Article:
[From] LITERARY INTELLIGENCE.
. . . ANTI-TOM.—"Uncle Tom's Cabin contrasted with Buckingham Hall, the Planter's Home; or, a Fair View of both sides of the Slavery Question." By Robert Criswell. Published by D. Fanshaw, 106 Nassau-street, 12mo, pp. 152. With Illustrative Pictures. Surely, the "contrast" is very great between the Planter's House and the Slave's Cabin. No book or picture is needed to prove this. Nor is it a new idea, that the prospect of marrying a plantation and negroes should make either New Yorkers or Englishmen confess a change in their views of slavery.
NORTHWOOD.—Another of the attempts to "head off" Uncle Tom, is a reprint of the work entitled "Northwood; or Life North and South," by Mrs. S. J. Hale. 12mo, pp. 408, stitched. H. Long & Brother, publishers, 48 Ann-street. The title on the cover is headed "Mrs. Hale's Great National Work," which should commend it to the Castle Garden Coalition. In the preface the author informs us that the work was written 25 years ago, as a means of support for her orphan children, and "was written literally with my baby in my arms, the youngling of the flock, whose eyes did not open on the world till its father's were closed in death."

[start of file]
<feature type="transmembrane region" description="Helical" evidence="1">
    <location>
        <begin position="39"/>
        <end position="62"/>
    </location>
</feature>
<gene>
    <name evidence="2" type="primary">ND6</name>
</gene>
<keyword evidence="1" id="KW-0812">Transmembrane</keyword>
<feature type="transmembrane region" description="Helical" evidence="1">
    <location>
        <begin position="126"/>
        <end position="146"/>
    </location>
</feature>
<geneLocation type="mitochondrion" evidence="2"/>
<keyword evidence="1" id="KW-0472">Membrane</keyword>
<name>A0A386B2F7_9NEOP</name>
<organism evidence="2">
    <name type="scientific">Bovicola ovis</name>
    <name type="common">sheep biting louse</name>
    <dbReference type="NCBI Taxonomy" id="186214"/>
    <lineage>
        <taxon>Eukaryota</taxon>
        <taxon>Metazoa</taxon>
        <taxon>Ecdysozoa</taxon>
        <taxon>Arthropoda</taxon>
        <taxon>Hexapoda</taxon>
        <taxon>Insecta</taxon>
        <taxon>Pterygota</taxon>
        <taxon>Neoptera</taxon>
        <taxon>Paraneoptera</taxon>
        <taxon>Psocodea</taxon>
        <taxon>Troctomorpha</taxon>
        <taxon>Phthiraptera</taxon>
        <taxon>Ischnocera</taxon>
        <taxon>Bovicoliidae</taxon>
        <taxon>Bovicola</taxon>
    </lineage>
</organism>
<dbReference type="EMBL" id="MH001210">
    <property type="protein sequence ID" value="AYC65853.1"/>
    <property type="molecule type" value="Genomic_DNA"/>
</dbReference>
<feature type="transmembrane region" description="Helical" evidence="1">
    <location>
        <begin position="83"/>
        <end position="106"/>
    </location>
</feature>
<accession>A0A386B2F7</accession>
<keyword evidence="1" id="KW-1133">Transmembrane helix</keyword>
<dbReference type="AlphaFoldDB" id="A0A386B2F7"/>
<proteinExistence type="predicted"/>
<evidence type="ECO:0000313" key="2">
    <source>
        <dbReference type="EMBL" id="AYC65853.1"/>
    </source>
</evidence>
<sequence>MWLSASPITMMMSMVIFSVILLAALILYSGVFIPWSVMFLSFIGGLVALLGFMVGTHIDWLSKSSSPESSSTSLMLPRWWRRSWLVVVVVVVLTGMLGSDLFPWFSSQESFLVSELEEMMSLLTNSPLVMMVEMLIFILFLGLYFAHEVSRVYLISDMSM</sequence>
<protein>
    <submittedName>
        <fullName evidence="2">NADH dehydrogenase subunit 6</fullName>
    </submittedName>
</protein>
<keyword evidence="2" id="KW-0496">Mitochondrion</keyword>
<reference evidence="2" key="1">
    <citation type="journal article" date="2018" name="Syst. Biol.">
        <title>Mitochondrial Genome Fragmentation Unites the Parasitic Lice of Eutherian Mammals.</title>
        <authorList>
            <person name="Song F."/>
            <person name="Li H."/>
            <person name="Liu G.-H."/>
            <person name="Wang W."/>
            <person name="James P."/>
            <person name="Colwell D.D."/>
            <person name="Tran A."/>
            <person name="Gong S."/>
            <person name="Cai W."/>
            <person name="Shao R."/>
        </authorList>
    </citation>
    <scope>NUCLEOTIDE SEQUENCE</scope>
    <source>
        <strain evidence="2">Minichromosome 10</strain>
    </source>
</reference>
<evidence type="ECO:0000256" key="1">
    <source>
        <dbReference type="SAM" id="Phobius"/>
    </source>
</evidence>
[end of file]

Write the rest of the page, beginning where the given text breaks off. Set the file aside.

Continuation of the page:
ILLUSTRATED UNCLE TOM.—Messrs. Jewett & Co., Boston, the publishers of "Uncle Tom's Cabin," inform us that they are preparing to issue for the holidays a gift edition of the work entire, in one 8vo volume, with one hundred superb engravings, from designs by Billings, engraved by Bohn & Smith, of Boston, in connection with other eminent engravers. They intend to make it one of the most splendid books ever published in America. One of the engravings will be an elegant steel-plate portrait of Mrs. Stowe. Mr. Jewett adds:—
"I take pleasure in informing you that we shall soon publish Uncle Tom in the German language, translated by one of the best German scholars in the country. We hope to get it up to retail for thirty cents, thus placing it within the reach of every German in the country."